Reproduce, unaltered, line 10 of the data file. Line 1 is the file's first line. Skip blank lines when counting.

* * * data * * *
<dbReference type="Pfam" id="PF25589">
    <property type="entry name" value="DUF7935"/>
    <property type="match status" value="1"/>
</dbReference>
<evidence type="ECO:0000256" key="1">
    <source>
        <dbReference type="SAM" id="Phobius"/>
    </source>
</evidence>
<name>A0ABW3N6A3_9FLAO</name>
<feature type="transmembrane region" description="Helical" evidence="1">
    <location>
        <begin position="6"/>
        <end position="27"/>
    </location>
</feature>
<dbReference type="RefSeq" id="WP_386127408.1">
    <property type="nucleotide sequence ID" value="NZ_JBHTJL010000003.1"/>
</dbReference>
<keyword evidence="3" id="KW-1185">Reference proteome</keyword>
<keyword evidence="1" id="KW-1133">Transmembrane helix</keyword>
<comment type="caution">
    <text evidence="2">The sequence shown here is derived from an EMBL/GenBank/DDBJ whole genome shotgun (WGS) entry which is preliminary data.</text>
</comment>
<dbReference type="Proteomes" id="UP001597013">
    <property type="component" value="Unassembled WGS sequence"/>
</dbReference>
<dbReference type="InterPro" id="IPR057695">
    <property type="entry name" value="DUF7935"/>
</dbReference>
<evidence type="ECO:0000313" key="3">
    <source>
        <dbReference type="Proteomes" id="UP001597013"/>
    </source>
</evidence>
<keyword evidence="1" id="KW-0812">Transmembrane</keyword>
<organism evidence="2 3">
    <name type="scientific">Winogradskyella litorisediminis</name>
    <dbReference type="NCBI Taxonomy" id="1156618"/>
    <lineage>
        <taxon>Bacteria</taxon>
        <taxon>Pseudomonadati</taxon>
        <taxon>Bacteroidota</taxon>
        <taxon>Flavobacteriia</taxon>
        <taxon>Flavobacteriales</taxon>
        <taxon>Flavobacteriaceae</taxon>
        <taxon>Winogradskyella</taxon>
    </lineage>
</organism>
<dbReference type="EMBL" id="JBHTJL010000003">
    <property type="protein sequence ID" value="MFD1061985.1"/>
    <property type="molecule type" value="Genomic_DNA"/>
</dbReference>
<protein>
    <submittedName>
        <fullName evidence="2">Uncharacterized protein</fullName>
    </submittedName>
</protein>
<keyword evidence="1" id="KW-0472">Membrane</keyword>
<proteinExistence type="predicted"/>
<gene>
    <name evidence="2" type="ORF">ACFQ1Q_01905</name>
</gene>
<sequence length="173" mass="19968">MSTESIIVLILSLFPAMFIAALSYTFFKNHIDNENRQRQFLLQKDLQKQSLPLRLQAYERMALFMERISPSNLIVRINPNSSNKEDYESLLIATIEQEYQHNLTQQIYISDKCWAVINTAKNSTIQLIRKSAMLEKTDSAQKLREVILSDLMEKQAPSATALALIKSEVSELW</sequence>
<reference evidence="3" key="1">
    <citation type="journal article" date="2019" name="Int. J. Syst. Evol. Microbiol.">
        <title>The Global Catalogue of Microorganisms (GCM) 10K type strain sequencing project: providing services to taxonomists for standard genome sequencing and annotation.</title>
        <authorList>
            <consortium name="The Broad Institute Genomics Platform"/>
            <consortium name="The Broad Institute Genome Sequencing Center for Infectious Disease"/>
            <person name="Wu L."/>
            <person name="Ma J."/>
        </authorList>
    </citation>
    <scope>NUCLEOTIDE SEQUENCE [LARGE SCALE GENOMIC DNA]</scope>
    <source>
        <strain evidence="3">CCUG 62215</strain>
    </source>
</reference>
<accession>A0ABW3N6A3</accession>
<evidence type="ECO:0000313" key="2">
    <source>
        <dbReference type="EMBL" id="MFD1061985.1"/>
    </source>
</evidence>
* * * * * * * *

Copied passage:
<name>A0ABW3N6A3_9FLAO</name>